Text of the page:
Even if A.S.R. was uncertain about apprehension of physical harm, A.S.R. was clear that A.K.A. caused extreme fear.  The trial judge was warranted in finding that the volume and kind of contacts would cause a reasonable person to experience emotional distress or fear for safety.

A.K.A.’s speech and conduct enjoyed no First Amendment protections. The evidence supported a finding that A.K.A.’s behavior was a true threat, which does not require explicit statements of imminent harm. Massachusetts holds that “true threats” include intentional aggression which, in context, cause victims to fear current or future harm.

Not every former partner’s intrusions will justify issuance of protective orders, the Court of Appeals noted.  In this case, however, the order was amply supported because of evidence of the volume, nature and persistence of A.K.A.’s contacts.

A.S.R. v. A.K.A. (Mass. App., 2017)

Entry of Judgment on the Pleadings for Media Defendant in Error as Facts May Be Established in Support of Claims

Rubin v. CBS Broadcasting, 2017 Pa. Super. 292 (September 8, 2017).

Former school police officer sued CBS for defamation and false light invasion of privacy following an evening news broadcast stating that Rubin had been terminated because of allegations of child sexual abuse, a report which was retracted the following day, with an apology noted.

CBS responded by producing a termination letter which indicated that serious allegations had been raised against Rubin.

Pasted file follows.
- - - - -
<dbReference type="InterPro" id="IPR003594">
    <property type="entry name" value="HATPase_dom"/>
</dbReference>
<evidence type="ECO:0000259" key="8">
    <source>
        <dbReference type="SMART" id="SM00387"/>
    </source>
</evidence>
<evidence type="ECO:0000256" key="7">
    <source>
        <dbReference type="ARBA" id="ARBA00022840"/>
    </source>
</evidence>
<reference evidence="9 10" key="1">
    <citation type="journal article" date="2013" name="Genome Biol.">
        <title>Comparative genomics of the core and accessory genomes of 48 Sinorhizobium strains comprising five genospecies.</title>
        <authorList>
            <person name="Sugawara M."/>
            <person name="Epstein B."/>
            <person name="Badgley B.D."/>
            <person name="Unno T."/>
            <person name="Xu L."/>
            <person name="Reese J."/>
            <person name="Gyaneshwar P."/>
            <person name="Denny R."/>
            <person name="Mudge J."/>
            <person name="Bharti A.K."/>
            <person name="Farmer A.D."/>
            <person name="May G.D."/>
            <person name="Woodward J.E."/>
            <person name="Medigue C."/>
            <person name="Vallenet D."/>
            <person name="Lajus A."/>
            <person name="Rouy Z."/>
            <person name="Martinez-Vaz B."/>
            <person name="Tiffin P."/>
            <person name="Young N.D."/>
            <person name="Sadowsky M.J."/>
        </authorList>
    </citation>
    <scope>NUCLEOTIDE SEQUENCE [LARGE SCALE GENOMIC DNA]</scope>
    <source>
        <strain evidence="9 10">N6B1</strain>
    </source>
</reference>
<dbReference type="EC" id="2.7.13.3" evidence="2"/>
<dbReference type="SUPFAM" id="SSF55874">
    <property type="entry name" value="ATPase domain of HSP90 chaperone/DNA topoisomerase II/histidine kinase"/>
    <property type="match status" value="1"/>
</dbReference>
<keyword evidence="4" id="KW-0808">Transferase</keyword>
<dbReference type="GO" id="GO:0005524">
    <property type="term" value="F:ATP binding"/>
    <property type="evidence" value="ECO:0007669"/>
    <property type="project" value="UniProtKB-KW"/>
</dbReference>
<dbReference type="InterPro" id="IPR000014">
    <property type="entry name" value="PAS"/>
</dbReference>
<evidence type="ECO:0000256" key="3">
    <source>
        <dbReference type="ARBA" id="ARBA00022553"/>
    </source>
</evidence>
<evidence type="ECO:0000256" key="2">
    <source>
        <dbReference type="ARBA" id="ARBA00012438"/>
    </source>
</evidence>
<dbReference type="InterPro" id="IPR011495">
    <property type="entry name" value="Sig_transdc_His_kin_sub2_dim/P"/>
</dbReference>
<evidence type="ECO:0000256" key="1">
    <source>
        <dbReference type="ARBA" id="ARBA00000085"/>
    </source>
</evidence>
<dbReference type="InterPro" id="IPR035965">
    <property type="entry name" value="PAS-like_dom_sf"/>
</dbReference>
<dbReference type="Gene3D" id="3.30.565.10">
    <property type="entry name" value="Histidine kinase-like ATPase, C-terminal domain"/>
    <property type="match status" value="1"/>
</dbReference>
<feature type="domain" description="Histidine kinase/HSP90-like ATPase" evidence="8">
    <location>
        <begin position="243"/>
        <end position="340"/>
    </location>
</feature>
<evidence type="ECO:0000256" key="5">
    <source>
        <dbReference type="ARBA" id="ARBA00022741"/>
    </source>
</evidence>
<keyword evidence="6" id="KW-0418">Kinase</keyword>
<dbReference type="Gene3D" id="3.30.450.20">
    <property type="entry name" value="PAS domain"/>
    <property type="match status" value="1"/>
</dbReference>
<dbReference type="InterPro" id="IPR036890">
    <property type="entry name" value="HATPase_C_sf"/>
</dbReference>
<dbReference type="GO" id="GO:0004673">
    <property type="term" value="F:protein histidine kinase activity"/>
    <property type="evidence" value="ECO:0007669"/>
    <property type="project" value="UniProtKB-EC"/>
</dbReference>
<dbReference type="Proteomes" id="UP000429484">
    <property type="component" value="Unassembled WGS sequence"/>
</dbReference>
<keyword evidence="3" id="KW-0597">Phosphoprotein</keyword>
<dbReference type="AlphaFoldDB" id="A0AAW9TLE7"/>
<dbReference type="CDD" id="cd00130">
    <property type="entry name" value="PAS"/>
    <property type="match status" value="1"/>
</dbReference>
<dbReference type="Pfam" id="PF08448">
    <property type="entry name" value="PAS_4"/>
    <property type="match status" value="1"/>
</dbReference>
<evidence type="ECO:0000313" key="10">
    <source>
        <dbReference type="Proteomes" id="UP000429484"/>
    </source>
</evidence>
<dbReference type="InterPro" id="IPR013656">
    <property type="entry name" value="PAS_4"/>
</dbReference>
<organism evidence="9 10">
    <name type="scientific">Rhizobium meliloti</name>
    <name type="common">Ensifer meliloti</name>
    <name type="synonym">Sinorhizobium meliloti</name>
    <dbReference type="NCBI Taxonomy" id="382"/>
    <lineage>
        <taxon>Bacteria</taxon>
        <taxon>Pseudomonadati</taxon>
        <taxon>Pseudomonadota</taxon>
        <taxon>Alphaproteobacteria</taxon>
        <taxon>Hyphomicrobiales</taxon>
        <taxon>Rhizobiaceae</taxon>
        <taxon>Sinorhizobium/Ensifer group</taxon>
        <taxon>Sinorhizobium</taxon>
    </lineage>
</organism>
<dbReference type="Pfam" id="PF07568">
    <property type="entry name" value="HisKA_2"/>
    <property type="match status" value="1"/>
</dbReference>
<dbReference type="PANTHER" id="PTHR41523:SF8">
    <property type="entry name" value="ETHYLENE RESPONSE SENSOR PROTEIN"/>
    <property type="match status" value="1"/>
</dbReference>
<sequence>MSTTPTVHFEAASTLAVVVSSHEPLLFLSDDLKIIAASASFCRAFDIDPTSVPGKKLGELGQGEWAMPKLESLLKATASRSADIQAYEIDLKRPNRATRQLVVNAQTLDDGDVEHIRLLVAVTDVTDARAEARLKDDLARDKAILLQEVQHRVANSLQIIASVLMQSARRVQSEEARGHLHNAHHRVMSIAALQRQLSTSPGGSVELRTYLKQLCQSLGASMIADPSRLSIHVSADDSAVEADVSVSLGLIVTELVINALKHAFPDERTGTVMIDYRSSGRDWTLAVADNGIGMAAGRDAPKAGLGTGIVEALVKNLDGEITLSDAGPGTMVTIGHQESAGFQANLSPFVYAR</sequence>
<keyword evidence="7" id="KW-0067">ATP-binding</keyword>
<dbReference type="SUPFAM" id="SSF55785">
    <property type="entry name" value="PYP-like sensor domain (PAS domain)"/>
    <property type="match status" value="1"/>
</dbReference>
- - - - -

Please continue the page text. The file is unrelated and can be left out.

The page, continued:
The Philadelphia Court of Common Pleas entered judgment for CBS, opining that Rubin could neither establish the falsity of the report or that CBS acted with negligence or actual malice, proof of both of which were necessary for proceedings against a media defendant.

Not so fast, the reviewing court concluded.  It had not been established what CBS knew at the time of publication or CBS’s sources; the termination letter itself was not entirely supportive of the CBS report.  Without factual development, it could not be concluded as a matter of law that CBS could not be found to have acted with negligence or actual malice.  The order in favor of CBS has been vacated and the case remanded for further proceedings.

Rubin v. CBS Broad. Inc., 2017 PA Super 292 (Pa. Super. Ct., 2017)



Matchmaker, Matchmaker! I’ll See You In Court

Lifschitz v. Rabbi Haim Yosef Sharabi, et al., No.  2016-11671, 2017 N.Y. Slip. Op. 06530 (N.Y. Sup. Ct. App. Div., 2nd Dist.) September 20, 2017.